Back In The Blogosphere!

Well, maybe…

So I’ve quit WoW. Maybe for good this time, my account’s been inactive since we moved house back in October. I did get 7 days of free time a couple of months back, which was kinda fun, but since most of my guild has quit as well (for ToR or life) it just wasn’t the same.

Following the house move, we were without internet until late January (long story, suffice to say that the cable TV company in this area sucks) so I didn’t have much opportunity for online gaming. We did have some internet for a while which, rather neatly, coincided with one of the ToR beta weekends so I got to give that a go, it was above average, but clearly not superb or I’d have bought it. Mostly, I entertained myself by playing X3:TC and Crysis 2 between doing work on the house.

Once we got out internet up and running, I played a bit of City of Heroes (which is F2P now) running two accounts with a Blaster & Tanker. Entertaining, but that’s about it. Mostly I’ve been looking for something new to play.

New Worlds (literally)

Seems like I’m not the only person to be giving up WoW. One of the blogs I read (Greedy Goblin) has alsodecided to quit WoW and has started playing EVE Online. I’ve mentioned EVE before, but only briefly and never in glowing terms, I’ve always got turned off by the persistent PVP aspect of the game. This time I decided to do some homework before getting stuck in and read a bunch of stuff. Here’s a couple of things I’ve learned:

  • Someone is waiting to blow you up every time you undock from a station.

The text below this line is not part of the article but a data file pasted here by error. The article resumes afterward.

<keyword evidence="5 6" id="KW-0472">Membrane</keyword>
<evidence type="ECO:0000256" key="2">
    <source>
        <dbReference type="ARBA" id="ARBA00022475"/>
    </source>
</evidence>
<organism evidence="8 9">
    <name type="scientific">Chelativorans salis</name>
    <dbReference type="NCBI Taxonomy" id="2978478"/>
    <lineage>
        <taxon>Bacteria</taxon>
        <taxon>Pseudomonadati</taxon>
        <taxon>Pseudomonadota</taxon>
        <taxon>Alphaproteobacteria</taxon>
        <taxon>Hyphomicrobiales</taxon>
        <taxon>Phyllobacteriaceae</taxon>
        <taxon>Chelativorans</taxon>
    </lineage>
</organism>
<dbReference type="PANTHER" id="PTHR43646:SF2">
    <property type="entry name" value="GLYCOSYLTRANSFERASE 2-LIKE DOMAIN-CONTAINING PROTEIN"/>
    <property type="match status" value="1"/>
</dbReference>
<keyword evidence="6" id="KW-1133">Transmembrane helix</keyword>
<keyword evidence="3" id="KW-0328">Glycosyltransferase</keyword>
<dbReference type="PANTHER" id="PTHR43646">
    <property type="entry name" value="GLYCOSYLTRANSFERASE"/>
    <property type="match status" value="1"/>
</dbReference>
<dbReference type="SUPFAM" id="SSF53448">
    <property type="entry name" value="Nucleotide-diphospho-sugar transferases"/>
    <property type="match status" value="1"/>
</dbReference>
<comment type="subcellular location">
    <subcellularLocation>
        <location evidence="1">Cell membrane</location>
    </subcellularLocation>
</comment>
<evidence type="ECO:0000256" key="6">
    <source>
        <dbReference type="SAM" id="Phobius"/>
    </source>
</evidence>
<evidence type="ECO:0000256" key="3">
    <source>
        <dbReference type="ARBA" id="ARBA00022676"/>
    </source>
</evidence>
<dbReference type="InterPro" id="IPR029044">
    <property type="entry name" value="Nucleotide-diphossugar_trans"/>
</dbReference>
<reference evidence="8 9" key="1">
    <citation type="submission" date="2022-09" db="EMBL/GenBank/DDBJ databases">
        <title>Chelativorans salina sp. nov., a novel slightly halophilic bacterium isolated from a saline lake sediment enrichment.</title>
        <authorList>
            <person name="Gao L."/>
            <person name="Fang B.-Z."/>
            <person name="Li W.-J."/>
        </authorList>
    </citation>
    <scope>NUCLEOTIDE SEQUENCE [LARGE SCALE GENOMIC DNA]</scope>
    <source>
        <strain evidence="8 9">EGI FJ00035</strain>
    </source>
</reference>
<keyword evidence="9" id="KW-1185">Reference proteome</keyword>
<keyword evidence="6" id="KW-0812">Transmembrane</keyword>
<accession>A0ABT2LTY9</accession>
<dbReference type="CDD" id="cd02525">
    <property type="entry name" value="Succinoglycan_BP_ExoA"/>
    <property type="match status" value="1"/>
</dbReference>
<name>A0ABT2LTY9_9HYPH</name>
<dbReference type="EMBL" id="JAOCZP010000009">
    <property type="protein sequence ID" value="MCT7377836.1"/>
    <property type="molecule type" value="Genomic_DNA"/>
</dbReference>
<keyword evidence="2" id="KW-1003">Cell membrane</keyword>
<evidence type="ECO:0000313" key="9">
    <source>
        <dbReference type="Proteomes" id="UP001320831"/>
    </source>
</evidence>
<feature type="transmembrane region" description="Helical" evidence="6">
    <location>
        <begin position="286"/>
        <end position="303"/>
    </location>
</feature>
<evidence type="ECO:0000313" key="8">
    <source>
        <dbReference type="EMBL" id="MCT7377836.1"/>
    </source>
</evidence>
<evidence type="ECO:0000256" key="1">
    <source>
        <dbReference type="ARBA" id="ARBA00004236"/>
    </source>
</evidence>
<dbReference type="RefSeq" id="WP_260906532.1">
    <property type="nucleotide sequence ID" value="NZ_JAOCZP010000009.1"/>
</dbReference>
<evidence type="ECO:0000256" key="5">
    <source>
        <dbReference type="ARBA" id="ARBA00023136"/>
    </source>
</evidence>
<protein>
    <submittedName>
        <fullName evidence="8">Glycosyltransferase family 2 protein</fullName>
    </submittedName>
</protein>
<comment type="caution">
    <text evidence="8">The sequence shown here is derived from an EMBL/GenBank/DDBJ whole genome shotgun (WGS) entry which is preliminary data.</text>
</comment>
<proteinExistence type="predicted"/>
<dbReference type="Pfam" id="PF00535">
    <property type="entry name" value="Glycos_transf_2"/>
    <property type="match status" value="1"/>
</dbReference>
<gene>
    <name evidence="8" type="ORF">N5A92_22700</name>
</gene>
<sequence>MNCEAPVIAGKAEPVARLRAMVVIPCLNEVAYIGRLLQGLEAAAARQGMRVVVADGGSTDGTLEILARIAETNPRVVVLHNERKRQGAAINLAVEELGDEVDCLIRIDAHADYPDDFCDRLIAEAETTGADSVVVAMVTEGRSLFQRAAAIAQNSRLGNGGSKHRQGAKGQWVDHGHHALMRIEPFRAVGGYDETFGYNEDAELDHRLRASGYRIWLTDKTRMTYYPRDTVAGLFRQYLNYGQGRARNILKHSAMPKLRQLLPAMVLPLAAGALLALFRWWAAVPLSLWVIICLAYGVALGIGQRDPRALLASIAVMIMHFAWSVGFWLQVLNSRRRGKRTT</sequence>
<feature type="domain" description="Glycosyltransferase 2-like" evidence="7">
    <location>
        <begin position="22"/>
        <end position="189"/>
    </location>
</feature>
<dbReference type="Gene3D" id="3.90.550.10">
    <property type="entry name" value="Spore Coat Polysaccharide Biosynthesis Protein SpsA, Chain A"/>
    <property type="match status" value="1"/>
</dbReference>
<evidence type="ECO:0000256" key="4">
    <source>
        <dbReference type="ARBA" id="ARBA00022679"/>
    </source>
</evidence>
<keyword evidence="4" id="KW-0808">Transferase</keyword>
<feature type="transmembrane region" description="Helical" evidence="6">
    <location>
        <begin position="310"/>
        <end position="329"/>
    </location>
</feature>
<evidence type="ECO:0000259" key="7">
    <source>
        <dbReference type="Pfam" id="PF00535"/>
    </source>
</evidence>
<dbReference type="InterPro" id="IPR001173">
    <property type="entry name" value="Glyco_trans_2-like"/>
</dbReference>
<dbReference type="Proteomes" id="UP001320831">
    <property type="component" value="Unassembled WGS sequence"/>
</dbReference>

Not really. From my reading, the odds of getting ganked are fairly low as long as you observe certain unwritten rules.
    Very few players in EVE are willing to attack another player in “high-sec” (high security) space. The reason for this is simple; if you attack someone unprovoked, the NPC police (CONCORD) will blow you up in return, loosing your ship, and reduce your security status. Low enough security status means that (eventually) the local law enforcement will attack you on sight. For another player to attack you they need to make a decent profit from the encounter.
    As an example; Assume I’m flying a ship worth 1 million ISK with a cargo worth 20 million ISK. If I get blown up, there’s only around a 50/50 chance that the wreck I leave behind will contain that cargo so you can assume that blowing me up is worth 10 million ISK to my attacker. If their ship (and the time taken to rebuild their security status) is worth less than that, then I might find myself floating in space, otherwise I should be fairly safe. Generally speaking, it’s unlikely (though not impossible) that you’ll get attacked for less than 50 million profit (experiences may vary).
  • EVE is hard!
    I’ll admit EVE looks complicated and indeed it can be. But the beginner tutorials are informative and pay out a nice chunk of starting capital to boot (~7 million ISK). Each faction (of which there are four you can play) have three starter systems and you can do the quests in all three giving you a solid 20 million ISK within a few hours (enough to buy and fit a Cruiser). From there, you can really do whatever takes your fancy. Trading, Mining, Mission running, Pirating etc. If you’re unsure, apply to join a Corporation (Guild) like EVE Uni who will help you learn the ropes and even supply you with basic ships.
    One of the hardest aspects of EVE is the skill system. Unlike WoW, where you can grind levels as fast as you like picking up new abilities along the way, EVE is limited to learning skills in real-time. If you want to fly a bigger ship, you need to learn the appropriate piloting skills. Want to shoot a bigger gun, same thing. There’s a number of free tools available that let you input what you want to do and output a list of skills and the order you need to train them.
    In may ways, this aspect of the game is a real positive. With WoW you can grind out 85 in a week and have no clue how to play your class. The slower learning pace in EVE means that you gain experience by doing more mundane things while learning the next skill. Over time you can do more and more as you acquire the necessary experience.